My goals for each quarter are as follows:
- For my net loan to shrink by £10k per quarter, without any margin calls.
- Maintain investment income of at least £Xk
- Closely track my target asset allocation
Goal 1: For my net loan to shrink by £10k/qtr
This goal is proving somewhat unsatisfactory, because it’s harder to assess than I had hoped.
The nature of a good margin loan – as implemented by Interactive Brokers – is that it is quite hard actually to track repayments. It operates a bit like an offset mortgage; it is just a cash balance. Any cash paid into it via e.g. dividends reduces the negative balance. Any cash consumed from it – e.g. a share purchase, or brokerage fees – adds to the debt. Given that I have been trading a bit, the margin loan fluctuates naturally.
My other margin loan – with a private bank – is a different matter. It sits in its very own account. Cash income from my portfolio sits in other accounts. If I want to use cash income to pay down the margin loan I need explicitly to transfer the cash from one account into another. Intellectually I like this approach less, though I must admit it is easier to track the actual repayments.
In any case, my bargain-hunting has got the better of me in June, with my purchases (in Interactive Brokers etc) having helped increase my overall net debt by over £20k. This came from £13k of net buying and the rest was interest costs. This is rather feeble because I didn’t even pay the interest properly on my private bank loan – it has just added itself to the total loan. So this goal is a FAIL.
As it happens, I’m not beating myself up too much about this fail. Readers may recall I toyed with the idea of measuring my loan as a percentage of the portfolio value. In the end I decided against this as I didn’t want to feel I should reduce my loan if the equity values all plummeted. In fact what has happened is the opposite; my equity value has risen strongly, leaving my margin loan falling from around 35% to around 30% of my portfolio. Happy days.
Goal 2: Maintain investment income of at least £Xk.
My investment income is also proving quite hard to track.
In Q1 I benefited from some useful lags – in that I received dividends from stocks I’d already sold. So in terms of actual income I saw a 20% drop in Q1 from the year earlier. This lag has pretty much unwound, and Q2 saw a 43% drop in income from 2015. 43% drop in income is pretty painful. I had anticipated something similar, and in fact my target income of £X is a lot lower than my income before buying my Dream Home.
The other measure I track here is the ‘running yield’ of my portfolio. This is not very accurate but does closely track reality. This (pound) number has risen significantly post Brexit, reflecting the drop in value of the pound and the high level of overseas assets I hold. So in fact after Q1 this projected income figure was 53% below the year earlier – even worse than the drop in actual income that I received. At the end of Q2 though my projected income is only 39% below the year earlier.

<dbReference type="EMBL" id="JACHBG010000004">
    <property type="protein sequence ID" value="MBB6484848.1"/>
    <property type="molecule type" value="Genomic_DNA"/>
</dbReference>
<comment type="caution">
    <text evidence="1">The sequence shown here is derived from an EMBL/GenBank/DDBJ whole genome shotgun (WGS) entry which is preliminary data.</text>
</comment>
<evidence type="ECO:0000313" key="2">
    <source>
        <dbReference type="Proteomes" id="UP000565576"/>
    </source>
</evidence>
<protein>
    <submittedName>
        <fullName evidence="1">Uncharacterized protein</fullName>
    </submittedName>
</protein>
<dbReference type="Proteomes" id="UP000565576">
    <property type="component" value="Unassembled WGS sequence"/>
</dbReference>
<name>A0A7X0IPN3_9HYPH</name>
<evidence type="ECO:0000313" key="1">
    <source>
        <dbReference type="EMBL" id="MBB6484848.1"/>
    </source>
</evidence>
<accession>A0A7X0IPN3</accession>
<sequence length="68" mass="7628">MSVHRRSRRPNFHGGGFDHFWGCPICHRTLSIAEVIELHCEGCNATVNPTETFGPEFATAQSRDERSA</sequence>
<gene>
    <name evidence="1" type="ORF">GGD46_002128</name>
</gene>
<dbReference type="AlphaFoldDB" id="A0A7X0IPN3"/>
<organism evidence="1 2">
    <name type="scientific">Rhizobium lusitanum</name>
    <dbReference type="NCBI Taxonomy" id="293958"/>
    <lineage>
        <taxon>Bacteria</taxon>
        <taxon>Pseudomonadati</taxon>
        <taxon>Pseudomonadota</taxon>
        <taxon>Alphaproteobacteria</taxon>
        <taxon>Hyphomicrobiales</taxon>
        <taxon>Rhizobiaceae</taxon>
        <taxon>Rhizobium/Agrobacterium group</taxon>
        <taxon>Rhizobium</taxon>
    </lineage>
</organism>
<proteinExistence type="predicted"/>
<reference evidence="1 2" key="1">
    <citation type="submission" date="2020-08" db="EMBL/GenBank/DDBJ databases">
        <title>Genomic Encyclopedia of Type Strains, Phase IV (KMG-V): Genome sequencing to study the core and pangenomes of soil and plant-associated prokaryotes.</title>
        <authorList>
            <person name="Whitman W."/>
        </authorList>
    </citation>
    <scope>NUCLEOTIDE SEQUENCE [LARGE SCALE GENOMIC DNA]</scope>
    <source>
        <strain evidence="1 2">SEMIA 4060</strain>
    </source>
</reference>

At the end of Q2 my actual income received was about 5% more than £Xk. This goal was HIT.
Provided the stock markets hold up then my ability to hit this goal should be OK. I am continuing to reinvest some of this income so I will gradually enlarge my safety buffer.
Goal 3: Closely track my target asset allocation.
I finished Q1 overweight 5% on my UK loan and underweight 7% on the US loan; this left me exposed if the pound gains versus the dollar. Fortunately that is the opposite of what happened, with the pound falling about 10% against the dollar. In terms of the mix of investments I finished Q1 very close to my target allocation.
In Q2 I have tightened up further. Looking at my position on 1 July versus my target, the only slight mismatch against my intended allocation is being a bit underweight on UK fixed income (and this was due to me consciously reducing my bond exposure when bonds had gained >10% YTD) and being a bit underweight on International Equities (which given the fall in Eurozone stocks is not surprising). I have a bit of cash ready to pounce on any buying opportunities. Overall this goal was HIT.
Since the end of the quarter, I have slightly changed my target allocation. With my loan now at only 30% of the value of my portfolio I’m looking to reduce my target debt level (to the level I’m already at, fortuitously). I’m also up for a slightly higher share of equities rather than bonds (i.e. I’m not up for buying more bonds at current prices!). You can see my evolution over time and the new target in the graph below. This change effectively says I want to stay where I am at the moment – and just use market dips to signal buying opportunities against this target allocation.